What is the Divorce Process?
Today, divorce is a very common occurrence across the US. Although the divorce process can be trying, it gives those who are in failing or failed marriages a chance at a new life.
A divorce also referred to as dissolution of marriage, is a legal process where marriage is legally terminated by a judge or an authority figure, giving both the spouses the status of being single. The divorce process may also include matters of distribution of property, child custody, child support, spousal support, division of debt, and more.
In the US, divorce laws differ from state to state. However, here is a rough outline of the process of filing for divorce across the states.
Filing the Divorce Petition
Filing for a legal petition is the first step on how to start the divorce process. This is a legal document that asks the court for the termination of your marriage. A divorce petition must include vital information such as the legal reasons for the divorce, a statement informing the court that the residency requirements for divorce of the state are met by at least one spouse, and any other information that the state court asks for.
Usually, most states in the US require at least one spouse to be a resident of that state for at least 3 months to 12 months. Likewise, grounds for divorce differ from state to state as well. But all the states offer the option of filing a no-fault divorce, which doesn’t require you to list a specific reason.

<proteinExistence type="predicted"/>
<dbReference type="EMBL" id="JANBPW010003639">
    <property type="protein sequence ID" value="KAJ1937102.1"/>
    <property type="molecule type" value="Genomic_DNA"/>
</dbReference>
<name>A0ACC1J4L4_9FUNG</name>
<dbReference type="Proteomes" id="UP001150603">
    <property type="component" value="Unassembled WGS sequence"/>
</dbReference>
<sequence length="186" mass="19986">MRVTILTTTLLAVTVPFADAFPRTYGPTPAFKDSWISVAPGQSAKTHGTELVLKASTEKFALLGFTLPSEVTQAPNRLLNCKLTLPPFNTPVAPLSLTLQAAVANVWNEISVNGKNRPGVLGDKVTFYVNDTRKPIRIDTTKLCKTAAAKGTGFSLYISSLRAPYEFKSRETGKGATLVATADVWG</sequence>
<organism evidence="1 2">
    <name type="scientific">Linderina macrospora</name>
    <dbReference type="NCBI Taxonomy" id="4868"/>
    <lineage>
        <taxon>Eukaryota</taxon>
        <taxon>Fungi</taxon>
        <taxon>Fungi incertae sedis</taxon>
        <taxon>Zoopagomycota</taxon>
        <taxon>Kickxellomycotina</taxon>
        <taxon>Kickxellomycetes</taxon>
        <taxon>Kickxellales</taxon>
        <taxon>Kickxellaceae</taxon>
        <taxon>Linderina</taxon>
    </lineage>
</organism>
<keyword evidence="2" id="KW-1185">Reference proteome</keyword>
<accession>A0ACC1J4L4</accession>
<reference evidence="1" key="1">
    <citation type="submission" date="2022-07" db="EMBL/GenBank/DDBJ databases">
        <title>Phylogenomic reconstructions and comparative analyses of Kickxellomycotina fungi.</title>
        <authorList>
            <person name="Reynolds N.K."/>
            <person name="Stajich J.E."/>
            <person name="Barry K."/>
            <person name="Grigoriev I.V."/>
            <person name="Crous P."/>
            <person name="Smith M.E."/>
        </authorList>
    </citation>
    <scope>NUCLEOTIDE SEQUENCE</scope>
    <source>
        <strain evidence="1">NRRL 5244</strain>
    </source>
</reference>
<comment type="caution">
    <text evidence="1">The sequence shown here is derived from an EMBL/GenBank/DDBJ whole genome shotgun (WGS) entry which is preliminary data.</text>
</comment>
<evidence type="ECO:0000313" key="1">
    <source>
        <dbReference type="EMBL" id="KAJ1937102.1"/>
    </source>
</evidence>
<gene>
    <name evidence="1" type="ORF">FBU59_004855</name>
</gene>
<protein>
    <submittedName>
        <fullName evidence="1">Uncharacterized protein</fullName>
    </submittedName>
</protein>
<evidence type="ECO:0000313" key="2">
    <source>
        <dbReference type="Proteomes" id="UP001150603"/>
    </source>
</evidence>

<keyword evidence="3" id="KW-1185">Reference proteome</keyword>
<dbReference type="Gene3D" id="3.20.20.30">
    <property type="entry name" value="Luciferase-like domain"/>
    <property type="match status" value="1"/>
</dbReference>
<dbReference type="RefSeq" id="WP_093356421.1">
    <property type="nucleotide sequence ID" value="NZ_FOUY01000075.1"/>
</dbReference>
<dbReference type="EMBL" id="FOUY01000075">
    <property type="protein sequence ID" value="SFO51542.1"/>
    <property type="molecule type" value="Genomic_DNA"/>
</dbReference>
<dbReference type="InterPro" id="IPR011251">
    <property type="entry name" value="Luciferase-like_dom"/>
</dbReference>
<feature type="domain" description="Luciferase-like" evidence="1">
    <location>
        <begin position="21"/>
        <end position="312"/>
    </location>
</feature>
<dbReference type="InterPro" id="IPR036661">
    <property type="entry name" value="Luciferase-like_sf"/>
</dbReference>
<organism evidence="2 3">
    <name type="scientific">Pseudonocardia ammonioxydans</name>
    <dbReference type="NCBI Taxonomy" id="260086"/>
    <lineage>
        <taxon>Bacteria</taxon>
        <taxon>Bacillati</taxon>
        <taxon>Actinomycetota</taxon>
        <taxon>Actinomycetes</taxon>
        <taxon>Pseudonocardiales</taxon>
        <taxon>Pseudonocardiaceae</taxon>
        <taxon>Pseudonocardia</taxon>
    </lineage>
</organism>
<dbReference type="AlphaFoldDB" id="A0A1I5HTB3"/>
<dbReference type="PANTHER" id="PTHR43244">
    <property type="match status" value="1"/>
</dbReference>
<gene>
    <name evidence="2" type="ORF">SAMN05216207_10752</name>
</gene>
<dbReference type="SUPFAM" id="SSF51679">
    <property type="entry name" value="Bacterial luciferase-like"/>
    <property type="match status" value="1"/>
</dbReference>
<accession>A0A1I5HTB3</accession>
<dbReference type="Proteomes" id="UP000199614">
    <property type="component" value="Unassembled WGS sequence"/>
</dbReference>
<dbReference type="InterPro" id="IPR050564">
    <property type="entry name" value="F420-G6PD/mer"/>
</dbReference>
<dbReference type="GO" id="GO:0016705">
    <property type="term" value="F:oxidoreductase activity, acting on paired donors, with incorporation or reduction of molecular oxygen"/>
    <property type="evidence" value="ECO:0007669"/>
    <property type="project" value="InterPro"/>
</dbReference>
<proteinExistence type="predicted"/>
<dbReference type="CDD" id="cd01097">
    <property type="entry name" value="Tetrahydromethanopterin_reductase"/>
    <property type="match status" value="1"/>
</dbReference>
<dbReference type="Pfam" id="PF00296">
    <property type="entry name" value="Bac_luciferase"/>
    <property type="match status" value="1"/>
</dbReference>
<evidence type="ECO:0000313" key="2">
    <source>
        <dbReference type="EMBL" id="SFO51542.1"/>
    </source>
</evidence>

Your individual conditions may not allow you to wait for long periods for the divorce to be finalized. For example, if you are a stay-at-home mother who depends on your spouse for financial support, then the waiting period will probably not work well for you. Besides, how long the divorce process takes isn’t something that is fixed. This is exactly why the court allows spouses to ask for temporary orders for spousal support, child custody, and support.
Serving the Spouse
The next step in the divorce process involves serving the spouse, which means that you need to provide your spouse with a copy of the divorce paperwork and prove to the court that you have done so. This step is vital because if you fail to properly serve your spouse, or if you fail to provide proof of service to the court, then the court cannot proceed with the divorce case.
If both spouses have mutually agreed to the divorce, serving and the process of filing for the divorce itself will not be a problem. The spouse who is served usually referred to as the respondent or defendant is required to reply to the petition within a specific period. They can either agree or dispute, and assert their disagreements on any issue.
Negotiating a Fair Settlement
If you and your spouse fail to agree on certain divorce-related topics such as distribution of property, division of debt, spousal support, child custody, child support, etc., then you need to come to an arrangement that both parties agree upon. This is called negotiating a settlement. In some cases, the court schedules a settlement conference, where both spouses and their attorneys meet and discuss terms. Mediation may be required in some cases, which can really speed up the divorce process.
Going for Trial if Negotiation Doesn’t Work
Despite efforts, if the negotiation doesn’t work and you have failed to come to a settlement with your spouse, then you need to go to trial. This means that the court will help you decide the terms of the divorce after both sides have presented their cases. it’s always best to avoid a trial for a clean and short divorce process.
Finally, after the judgment is finalized, the “order of dissolution” legally terminates the marriage.